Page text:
What’s worth your time? Here are 13 strategies to consider.
CONNECT WITH FANS YOU ALREADY HAVE
1. Carefully curate social media content.
Share your publishing journey across your author platform — blog, Facebook page, Twitter profile, and so on — and build excitement among your fans.
Pro Tip: Don’t just share sales links. Share your milestones — your cover reveal, a great early review — in a way that makes others feel invested.
“Be earnest. It’s exciting to publish a book. Let others feel that. I recently had a client post a preorder link to her forthcoming business book, a debut. She mentioned in her post that preorders can potentially tell a publisher the book’s potential. In that, she educated her audience in her heartfelt request. The audience realized they were part of her journey, too, and that most definitely led to preorders.”
— Ann-Marie Nieves, Owner of Get Red PR
Don’t allow your most important posts to go unseen; pay to boost posts on Facebook to maximize your exposure when it matters most.
2. Draft a newsletter.
You know you have a true fan when someone signs up to allow you into their inbox with regularity. And while you should never abuse that invitation, it’s a good idea to drop a few newsletters before your book’s release — starting about 4-6 weeks before the release — to stimulate preorders.
Include an excerpt, preorder links, and some compelling inside information about the book and/or your personal connection to it — perks that make your loyal fans feel special. Don’t undervalue this step, as basic as it may seem.
“Avoid depending on third parties — book reviewers, social media, publishers, anyone! — to reach your audience over the long term. If you want to future-proof your career, build methods of directly engaging with your readers in a way that you own and control. And by far the best method, in today’s digital media age, is email.”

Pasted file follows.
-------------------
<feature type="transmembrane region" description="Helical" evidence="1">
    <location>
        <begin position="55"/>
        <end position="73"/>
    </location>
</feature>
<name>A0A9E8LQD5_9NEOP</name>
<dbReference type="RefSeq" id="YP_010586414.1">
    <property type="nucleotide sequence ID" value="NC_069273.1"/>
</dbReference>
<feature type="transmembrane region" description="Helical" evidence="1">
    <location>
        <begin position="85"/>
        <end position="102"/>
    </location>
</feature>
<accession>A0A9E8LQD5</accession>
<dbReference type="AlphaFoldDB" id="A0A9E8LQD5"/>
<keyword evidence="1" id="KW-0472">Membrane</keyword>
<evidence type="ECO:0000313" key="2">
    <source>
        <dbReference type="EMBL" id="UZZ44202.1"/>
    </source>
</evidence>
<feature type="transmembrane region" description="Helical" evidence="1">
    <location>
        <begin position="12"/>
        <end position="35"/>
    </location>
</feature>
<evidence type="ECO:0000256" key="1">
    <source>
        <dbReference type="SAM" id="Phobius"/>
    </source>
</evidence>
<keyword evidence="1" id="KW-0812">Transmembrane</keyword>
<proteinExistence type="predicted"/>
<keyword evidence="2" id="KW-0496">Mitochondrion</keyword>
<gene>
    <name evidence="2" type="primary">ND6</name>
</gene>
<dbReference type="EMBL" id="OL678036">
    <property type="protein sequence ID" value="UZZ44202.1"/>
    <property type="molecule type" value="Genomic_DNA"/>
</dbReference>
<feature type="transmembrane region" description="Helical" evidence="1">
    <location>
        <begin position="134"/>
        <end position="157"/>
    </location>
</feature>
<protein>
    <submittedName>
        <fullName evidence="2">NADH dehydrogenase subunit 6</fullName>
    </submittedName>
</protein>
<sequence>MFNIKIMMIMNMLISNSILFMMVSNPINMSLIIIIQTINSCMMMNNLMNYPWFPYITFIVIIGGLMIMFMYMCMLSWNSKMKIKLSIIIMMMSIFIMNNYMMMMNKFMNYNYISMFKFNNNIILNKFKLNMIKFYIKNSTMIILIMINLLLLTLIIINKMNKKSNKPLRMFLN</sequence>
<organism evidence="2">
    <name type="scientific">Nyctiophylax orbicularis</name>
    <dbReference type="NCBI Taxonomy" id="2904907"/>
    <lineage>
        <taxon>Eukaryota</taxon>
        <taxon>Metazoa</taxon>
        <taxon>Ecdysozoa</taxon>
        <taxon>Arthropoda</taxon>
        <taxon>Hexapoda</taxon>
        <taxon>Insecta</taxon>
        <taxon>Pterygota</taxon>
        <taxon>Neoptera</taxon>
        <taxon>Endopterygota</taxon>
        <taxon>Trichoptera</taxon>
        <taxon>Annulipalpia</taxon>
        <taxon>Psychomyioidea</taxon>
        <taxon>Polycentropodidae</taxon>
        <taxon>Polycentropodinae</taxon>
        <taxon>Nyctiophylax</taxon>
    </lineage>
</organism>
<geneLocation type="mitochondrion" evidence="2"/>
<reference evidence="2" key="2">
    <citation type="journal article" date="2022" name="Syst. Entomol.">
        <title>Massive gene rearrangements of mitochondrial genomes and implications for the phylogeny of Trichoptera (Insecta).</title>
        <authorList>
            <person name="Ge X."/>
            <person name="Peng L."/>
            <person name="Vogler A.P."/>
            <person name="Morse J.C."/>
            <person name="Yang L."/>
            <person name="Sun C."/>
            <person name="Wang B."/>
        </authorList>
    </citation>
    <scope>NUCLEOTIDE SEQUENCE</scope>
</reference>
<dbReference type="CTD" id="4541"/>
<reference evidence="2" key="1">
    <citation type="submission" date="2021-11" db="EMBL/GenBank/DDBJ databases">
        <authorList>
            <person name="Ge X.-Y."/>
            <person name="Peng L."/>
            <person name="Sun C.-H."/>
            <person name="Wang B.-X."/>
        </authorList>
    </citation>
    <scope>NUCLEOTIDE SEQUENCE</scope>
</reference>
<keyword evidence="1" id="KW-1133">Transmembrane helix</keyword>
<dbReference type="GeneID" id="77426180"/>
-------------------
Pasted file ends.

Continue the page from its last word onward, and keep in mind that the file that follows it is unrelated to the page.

— Jane Friedman, editor of The Hot Sheet
3. Cultivate a street team.
A street team is a group of loyal readers who help an author spread the word about their books. In exchange for this loyalty, and valued word-spread-ery, they’ll often gain access to special perks — free books, exclusive contests, sneak-peeks, and behind-the-scenes looks.
Bestselling author Kerry Lonsdale fostered a team of loyal readers primarily through her newsletter, which she began over a year before her debut released. Through the newsletter, she encouraged readers to join a secret Facebook group, where she provided fans with exclusive content. In return, those fans helped to spread the word about her book. Additionally, this group has led to “advanced reviewers,” who have early access to the book and leave reviews where they can, generating early interest in Kerry’s work.
“The moment my book cover is available for an upcoming release, I start promoting heavily. I encourage my street team to chat up the book on social media. I create Facebook ads and keep them running through release day, changing the ad every few weeks. And finally, I try to get as many people as I can to read the NetGalley/ARC and review the book.”
— Kerry Lonsdale, author of Everything We Keep